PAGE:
Anshu Gupta was standing on top of a small mountain of rubble in Nepal, shortly after the devastating 2015 earthquakes that measured 7.8 on the Richter scale, when he noticed a man on a scooter drive towards him. When he stopped, he got off and, without removing his helmet, slowly walked towards a three-storey building that had collapsed. Suddenly, he frowned at the sky and limply crossed his arms. That moment of despair compelled Gupta, who was there to aid in relief work, to raise his camera and record the moment. Later, he would find out that the man was a resident of this building and was seeing it for the first time since the earthquake.
But Gupta, in his many years of social entrepreneurship through the award-winning work of Goonj, a Delhi-based NGO operating in 27 states, is not interested only in documenting distress. In the same earthquake, he photographed a girl pretending to ride a stone lion that had dislodged from its pillar and fallen on the ground. In the 2008 Bihar floods, he photographed villagers helping each other cross a water-choked stretch of land on stilts. In 2018, he saw cots floating on water outside a Kerala home destroyed by floods — those cots had been brought out by the house’s residents — and photographed them to memorialise a “symbol of hope”, of the human resolve to move on from disaster.
Such moments, and many more chosen from over two decades of Goonj’s efforts to provide relief to disaster-struck areas, are now displayed till Tuesday at India Habitat Centre in an exhibition titled ‘Witnessing Disasters’.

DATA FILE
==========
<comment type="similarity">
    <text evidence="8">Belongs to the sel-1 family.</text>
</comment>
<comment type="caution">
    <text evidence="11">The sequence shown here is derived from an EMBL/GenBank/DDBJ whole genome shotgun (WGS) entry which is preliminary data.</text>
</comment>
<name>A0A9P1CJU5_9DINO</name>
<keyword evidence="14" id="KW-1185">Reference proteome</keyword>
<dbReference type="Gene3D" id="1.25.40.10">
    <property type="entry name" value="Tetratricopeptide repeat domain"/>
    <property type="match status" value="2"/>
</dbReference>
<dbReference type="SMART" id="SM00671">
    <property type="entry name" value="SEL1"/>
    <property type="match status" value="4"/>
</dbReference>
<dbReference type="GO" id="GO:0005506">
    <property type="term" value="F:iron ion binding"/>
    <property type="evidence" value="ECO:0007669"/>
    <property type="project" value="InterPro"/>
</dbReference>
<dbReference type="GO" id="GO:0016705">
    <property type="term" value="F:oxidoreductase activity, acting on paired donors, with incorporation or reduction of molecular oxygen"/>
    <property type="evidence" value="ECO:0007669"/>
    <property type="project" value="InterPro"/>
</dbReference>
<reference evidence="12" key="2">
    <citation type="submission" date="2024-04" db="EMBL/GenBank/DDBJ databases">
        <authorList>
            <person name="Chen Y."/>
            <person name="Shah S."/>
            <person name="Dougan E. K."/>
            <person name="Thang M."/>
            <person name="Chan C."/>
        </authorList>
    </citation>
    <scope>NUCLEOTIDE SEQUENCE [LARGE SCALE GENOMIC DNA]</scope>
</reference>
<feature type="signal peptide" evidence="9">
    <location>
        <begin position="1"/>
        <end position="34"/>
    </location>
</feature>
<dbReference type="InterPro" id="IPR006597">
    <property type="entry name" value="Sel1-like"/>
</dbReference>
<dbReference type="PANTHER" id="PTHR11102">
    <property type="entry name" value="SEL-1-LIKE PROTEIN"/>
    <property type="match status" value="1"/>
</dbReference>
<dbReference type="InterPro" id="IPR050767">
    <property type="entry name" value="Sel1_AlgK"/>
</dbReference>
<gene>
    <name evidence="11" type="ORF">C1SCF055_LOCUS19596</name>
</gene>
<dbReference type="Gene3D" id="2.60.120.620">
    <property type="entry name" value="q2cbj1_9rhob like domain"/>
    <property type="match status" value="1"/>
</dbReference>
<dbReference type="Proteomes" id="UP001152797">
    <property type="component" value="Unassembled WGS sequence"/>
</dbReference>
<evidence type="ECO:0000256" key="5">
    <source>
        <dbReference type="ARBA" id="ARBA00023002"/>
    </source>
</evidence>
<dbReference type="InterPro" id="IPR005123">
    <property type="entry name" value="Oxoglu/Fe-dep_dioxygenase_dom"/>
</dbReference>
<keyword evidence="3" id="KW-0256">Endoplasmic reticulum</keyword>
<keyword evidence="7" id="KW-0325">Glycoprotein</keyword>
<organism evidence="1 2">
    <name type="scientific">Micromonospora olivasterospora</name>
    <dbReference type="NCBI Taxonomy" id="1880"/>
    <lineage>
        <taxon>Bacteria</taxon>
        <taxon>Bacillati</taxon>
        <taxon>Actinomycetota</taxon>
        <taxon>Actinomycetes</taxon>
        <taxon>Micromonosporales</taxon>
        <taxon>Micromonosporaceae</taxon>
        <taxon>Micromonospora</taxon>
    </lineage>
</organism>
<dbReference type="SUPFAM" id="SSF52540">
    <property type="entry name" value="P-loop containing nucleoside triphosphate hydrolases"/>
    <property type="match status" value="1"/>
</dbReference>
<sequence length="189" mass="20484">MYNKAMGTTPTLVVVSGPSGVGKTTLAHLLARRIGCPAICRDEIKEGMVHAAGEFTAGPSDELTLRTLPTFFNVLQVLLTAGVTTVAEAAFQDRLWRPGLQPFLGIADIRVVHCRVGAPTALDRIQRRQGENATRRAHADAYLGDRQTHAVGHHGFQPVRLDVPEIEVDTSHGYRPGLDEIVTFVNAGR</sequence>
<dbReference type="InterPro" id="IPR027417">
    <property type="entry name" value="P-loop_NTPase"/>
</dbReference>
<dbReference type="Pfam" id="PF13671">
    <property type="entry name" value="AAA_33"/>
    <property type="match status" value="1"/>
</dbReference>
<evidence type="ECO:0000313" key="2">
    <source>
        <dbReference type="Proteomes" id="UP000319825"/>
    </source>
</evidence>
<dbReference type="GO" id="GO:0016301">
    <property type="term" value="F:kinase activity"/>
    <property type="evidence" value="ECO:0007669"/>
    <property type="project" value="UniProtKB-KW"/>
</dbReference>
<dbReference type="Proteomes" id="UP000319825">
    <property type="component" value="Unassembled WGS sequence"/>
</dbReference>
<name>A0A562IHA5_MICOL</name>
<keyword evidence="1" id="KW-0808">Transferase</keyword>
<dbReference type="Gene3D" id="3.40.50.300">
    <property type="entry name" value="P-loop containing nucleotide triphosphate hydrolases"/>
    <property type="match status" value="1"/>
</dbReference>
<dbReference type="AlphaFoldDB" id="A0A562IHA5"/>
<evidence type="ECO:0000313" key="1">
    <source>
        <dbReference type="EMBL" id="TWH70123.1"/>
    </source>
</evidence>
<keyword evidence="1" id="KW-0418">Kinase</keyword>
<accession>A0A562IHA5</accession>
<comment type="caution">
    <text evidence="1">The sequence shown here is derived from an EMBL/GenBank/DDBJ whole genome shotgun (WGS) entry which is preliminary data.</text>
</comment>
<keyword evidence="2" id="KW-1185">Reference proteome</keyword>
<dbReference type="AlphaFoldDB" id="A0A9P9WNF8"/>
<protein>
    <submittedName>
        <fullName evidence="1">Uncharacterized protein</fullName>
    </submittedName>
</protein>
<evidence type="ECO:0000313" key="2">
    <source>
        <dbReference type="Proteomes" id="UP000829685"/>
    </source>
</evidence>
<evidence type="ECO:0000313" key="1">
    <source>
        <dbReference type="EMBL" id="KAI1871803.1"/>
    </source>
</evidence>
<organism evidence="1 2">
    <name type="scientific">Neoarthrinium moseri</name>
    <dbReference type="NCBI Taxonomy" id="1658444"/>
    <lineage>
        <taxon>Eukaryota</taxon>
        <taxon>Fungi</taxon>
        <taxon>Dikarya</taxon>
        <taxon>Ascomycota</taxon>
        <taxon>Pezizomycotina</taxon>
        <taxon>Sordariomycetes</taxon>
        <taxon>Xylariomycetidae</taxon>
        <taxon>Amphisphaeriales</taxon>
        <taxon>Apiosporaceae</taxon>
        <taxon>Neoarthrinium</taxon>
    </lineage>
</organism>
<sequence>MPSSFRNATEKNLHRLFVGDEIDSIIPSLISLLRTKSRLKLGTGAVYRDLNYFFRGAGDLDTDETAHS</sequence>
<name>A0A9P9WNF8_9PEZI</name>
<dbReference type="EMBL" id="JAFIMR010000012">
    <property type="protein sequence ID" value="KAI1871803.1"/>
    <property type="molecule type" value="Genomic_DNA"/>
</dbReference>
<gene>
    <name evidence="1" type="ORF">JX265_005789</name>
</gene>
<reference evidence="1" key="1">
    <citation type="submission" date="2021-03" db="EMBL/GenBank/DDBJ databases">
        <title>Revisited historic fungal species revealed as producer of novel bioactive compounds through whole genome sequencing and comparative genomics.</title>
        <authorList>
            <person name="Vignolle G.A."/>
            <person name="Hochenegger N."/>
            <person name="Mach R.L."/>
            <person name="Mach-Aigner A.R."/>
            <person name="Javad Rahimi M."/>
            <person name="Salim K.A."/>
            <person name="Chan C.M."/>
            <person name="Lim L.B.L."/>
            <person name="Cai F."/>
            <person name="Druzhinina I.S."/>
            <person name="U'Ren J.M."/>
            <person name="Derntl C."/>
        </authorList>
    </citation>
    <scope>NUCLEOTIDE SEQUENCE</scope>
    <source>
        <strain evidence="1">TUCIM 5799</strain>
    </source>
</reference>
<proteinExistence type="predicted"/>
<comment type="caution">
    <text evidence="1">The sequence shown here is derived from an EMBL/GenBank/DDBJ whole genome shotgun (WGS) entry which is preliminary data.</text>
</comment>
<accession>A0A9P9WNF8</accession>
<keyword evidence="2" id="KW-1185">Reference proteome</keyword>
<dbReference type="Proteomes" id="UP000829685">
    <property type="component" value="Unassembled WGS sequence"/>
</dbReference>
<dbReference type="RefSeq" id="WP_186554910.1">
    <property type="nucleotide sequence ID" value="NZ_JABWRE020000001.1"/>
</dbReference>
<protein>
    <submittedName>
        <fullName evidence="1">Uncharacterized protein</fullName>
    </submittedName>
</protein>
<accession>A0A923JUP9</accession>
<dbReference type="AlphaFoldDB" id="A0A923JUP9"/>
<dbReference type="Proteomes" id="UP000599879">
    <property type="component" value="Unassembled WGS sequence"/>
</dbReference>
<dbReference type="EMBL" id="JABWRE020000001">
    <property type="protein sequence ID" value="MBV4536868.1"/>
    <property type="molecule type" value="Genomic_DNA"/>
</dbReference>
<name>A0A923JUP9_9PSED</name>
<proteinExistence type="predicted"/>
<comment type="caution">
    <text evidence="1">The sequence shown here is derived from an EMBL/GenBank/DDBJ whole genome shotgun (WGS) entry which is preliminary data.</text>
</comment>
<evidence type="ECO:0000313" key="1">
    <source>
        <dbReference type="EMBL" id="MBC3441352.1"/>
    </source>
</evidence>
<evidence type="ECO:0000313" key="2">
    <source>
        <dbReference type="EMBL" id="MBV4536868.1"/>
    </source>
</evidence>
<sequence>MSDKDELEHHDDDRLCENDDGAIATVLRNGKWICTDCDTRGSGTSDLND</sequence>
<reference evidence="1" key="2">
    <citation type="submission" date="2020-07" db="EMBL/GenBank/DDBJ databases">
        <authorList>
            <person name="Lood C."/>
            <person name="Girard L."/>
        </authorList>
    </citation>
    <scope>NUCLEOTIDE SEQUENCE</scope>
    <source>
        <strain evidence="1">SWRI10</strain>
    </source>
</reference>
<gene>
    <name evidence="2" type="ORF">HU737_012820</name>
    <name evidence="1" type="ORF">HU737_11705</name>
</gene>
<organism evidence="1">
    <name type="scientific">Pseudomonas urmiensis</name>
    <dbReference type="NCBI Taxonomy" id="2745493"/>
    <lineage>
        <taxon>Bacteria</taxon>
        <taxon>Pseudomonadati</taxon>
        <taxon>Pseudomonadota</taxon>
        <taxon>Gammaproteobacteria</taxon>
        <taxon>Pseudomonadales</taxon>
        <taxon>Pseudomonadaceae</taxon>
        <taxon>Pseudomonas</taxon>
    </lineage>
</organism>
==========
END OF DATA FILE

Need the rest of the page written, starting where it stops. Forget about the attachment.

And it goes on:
“It’s a matter of regarding the ignored places,” he says of how he chooses his subjects: sometimes an individual, a place, or a stray uprooted tree. “It’s always a question of how to deal with what has happened, all while holding a 10 kg bag of rice. People often think our role ends with distributing relief material. But it’s not just a material solution that’s important, there’s an emotional part to it as well.”
Through over 60 curated photos, Gupta aims to narrow the distance that people feel from pictures of pain and deprivation.
“Disasters take away a person’s dignity,” he says. “Society looks at a disaster like an event – we react to, we help, but eventually everyone forgets. Collecting big data and spreading relief material is fine, but we have to remember when a disaster strikes, people lose decades of work, what families have built over generations is gone, kids stop going to school. After a disaster, affected people may only be talked about as refugees. Such photos help as their stories are not so distant.”
Gupta believes that broadcasting explicit or graphic imagery — a practice he finds the media guilty of — isn’t the way to generate empathy. “The way the Ukraine-Russia war or the current situation in Gaza has been reported… would you like your kid or parent to see something like that? We need to bring out a human angle to such events, and not just with a camera or picture… This exhibition exists [without dead bodies] to bring you closer to such conflicts and show you how recovery follows.”